Everyone Needs to Watch This New Heritage Minute About Residential Schools

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A powerful look at the horrors of residential schools. Photo via Heritage Minute.

A powerful look at the horrors of residential schools. Photo via Heritage Minute.

Watch CUT-OFF, VICELAND's documentary on First Nations youth.

Much like Hal and Joanne McLeod's fitness breaks for ParticipAction, Canada's hokey Heritage Minutes are embedded in the collective unconscious of most Canadian millennials. From Laura Secord's harrowing journey to warn the Mohawk about an impending American attack to those adorable little Irish orphans who desperately wanted to keep their Catholic names, the educational vignettes were overwhelmingly cheesy and presented a uniformly whitewashed version of our Canadian history.

In recent years there's been a desire to modernize the shorts and revisit the parts of our past that Heritage Minutes often glossed over. For this year's Black History Month Historica Canada created a video documenting Viola Desmond's fight against segregation in 1940s Halifax.

And today, in honour of National Aboriginal Day, they just released a powerful, heartbreaking video scripted by Indigenous author Joseph Boyden of The Orendafame.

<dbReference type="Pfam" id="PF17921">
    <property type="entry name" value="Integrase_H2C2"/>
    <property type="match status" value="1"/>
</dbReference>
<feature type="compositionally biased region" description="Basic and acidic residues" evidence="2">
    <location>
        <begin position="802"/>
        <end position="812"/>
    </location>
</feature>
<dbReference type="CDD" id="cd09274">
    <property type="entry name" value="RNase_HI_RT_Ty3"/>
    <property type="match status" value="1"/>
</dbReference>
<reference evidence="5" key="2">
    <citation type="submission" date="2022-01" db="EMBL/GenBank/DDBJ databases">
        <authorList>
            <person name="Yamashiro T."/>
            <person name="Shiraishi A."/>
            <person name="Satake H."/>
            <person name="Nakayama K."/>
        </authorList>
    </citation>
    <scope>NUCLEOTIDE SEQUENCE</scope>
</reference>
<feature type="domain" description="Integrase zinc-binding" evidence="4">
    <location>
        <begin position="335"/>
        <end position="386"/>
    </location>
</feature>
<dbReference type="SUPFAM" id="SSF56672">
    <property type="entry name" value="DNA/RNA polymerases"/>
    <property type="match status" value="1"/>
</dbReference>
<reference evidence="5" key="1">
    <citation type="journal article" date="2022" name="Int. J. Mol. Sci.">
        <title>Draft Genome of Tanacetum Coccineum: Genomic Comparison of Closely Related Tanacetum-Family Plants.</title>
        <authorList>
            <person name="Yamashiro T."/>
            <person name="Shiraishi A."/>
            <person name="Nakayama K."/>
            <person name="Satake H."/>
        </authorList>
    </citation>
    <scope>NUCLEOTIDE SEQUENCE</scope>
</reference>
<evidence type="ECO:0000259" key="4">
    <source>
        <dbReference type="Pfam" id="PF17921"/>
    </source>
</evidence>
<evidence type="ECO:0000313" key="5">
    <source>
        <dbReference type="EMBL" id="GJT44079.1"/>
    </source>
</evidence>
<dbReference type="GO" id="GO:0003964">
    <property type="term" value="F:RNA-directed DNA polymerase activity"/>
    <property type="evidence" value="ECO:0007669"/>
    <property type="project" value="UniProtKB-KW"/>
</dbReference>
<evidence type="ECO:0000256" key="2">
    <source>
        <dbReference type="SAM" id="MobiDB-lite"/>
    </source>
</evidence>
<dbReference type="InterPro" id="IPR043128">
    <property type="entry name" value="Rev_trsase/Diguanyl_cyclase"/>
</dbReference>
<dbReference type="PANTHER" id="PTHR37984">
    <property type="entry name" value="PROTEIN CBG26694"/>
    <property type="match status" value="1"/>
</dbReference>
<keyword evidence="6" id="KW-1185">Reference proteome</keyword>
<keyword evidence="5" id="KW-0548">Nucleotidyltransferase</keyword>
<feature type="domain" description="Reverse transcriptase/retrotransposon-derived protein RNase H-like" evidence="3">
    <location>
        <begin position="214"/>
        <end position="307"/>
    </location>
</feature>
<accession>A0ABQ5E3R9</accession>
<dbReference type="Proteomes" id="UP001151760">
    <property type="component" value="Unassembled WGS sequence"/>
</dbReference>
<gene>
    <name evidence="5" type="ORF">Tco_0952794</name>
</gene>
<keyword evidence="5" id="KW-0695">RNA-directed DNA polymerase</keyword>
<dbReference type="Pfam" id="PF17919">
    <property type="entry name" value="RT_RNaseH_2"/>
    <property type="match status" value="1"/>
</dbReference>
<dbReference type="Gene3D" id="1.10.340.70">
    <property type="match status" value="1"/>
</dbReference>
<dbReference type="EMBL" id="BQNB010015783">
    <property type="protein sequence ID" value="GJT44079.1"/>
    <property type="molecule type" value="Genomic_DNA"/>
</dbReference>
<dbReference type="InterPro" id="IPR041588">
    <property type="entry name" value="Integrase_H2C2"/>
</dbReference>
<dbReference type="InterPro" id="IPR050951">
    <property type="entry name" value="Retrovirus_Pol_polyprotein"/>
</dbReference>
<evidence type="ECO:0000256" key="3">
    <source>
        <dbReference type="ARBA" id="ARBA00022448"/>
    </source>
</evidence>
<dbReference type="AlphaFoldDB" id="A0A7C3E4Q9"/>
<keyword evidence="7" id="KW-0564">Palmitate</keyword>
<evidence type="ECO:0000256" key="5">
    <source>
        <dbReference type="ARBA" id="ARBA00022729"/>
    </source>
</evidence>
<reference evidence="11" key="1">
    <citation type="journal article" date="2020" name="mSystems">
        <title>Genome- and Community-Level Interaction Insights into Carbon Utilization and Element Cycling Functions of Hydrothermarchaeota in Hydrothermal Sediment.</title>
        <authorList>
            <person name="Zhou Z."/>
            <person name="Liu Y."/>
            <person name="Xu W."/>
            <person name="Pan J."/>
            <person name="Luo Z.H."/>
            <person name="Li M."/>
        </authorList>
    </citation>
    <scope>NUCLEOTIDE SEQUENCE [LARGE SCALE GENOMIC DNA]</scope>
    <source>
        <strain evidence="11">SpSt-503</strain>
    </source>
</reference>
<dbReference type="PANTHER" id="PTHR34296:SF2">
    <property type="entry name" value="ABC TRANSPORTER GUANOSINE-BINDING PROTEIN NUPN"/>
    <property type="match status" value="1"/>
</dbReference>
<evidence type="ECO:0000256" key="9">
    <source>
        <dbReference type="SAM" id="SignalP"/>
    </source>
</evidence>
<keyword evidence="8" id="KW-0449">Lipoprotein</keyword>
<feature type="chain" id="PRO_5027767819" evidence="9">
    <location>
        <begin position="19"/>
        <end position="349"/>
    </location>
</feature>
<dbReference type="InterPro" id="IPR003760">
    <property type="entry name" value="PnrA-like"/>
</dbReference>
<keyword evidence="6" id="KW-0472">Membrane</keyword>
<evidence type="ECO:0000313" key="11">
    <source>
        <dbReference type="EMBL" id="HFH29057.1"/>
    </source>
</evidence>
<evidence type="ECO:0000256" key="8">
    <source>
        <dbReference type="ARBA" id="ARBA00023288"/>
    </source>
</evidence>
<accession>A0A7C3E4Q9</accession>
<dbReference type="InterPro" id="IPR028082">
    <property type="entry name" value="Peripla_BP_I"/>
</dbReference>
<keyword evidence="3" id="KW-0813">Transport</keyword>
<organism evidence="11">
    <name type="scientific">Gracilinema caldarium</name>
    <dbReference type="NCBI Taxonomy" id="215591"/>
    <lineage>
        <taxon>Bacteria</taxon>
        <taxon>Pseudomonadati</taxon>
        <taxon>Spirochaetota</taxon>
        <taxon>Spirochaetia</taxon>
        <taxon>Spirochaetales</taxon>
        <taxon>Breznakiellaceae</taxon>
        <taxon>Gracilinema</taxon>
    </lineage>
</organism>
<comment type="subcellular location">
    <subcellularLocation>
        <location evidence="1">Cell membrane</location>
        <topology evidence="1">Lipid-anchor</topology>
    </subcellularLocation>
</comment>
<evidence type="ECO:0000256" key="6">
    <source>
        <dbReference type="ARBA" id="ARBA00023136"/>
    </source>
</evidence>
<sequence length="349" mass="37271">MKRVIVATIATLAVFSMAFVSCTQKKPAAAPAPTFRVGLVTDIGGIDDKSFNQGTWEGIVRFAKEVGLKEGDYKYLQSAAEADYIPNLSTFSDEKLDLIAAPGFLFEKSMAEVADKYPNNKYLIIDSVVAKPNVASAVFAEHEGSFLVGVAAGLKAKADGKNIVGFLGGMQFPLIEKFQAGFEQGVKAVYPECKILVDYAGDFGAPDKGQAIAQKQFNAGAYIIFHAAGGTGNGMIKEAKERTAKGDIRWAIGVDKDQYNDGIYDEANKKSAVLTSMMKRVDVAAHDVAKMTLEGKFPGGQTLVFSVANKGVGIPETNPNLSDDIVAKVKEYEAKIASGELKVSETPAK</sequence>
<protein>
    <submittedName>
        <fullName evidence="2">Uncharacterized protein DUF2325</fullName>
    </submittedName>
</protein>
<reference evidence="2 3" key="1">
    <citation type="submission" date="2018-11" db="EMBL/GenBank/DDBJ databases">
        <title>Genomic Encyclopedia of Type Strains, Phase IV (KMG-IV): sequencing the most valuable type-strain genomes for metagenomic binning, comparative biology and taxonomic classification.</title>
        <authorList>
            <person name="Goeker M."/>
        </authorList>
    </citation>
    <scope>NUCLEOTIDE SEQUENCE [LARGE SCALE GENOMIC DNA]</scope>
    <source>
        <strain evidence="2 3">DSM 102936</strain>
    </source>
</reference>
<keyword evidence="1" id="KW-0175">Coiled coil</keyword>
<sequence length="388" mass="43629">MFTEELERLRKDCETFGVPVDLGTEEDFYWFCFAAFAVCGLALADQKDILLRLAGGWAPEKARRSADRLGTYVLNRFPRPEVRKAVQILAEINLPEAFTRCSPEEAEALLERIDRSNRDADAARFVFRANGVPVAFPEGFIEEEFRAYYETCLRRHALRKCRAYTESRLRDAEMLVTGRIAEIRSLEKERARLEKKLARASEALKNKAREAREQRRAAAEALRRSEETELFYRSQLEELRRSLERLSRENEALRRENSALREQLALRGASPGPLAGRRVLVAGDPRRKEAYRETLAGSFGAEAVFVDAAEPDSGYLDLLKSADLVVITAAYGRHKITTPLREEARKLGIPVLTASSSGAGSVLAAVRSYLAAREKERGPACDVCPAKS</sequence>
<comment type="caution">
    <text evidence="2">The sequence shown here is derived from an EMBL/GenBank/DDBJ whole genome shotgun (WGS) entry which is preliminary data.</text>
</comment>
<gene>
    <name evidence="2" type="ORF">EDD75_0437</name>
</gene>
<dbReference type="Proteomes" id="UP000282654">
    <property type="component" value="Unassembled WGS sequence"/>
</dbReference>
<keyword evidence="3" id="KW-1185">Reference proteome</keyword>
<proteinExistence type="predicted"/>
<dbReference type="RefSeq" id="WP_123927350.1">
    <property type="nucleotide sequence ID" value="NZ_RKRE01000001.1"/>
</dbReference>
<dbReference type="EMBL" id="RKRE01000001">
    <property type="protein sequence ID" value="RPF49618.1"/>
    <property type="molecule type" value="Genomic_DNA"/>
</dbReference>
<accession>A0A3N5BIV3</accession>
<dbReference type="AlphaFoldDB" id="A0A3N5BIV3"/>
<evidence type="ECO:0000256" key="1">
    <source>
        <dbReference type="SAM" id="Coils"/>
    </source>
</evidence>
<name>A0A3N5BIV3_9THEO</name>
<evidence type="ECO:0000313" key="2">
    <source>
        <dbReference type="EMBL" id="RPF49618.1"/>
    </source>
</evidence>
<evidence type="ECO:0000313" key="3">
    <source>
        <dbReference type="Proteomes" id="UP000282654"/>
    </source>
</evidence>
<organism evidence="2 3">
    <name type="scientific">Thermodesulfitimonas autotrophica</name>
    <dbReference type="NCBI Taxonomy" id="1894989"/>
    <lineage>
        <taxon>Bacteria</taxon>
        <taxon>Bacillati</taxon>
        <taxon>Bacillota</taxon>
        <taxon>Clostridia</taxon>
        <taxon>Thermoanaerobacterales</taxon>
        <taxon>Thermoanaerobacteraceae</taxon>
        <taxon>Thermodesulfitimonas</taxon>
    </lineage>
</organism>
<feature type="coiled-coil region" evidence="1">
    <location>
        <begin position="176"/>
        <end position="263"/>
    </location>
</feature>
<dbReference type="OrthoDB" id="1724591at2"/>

A glimpse into the horrors enacted on Indigenous children at residential schools as recently as 1996, the emotional minute is narrated by Pearl Achneepineskum. She is a survivor of the system that deliberately sought to "kill the Indian in the child." Through violence, sexual abuse, and whitewashing, children were taught to cauterize their Indigenous parts. But while Pearl lived through the horrific ordeal, her brother Chanie Wenjack did not. The new Heritage Minute opens on Wenjack's attempt to escape his residential school in 1966 and ends with his tragic death on a railway track, not far from where he began. The video is raw, heartbreaking and not easy to watch. It will bring you to tears. And you should watch it over and over again. Because as hokey as those old videos were, this new Heritage Minute is not only devastatingly recent, it's devastatingly real and more relevant to our present than any previous video, as iconic as they may have become.

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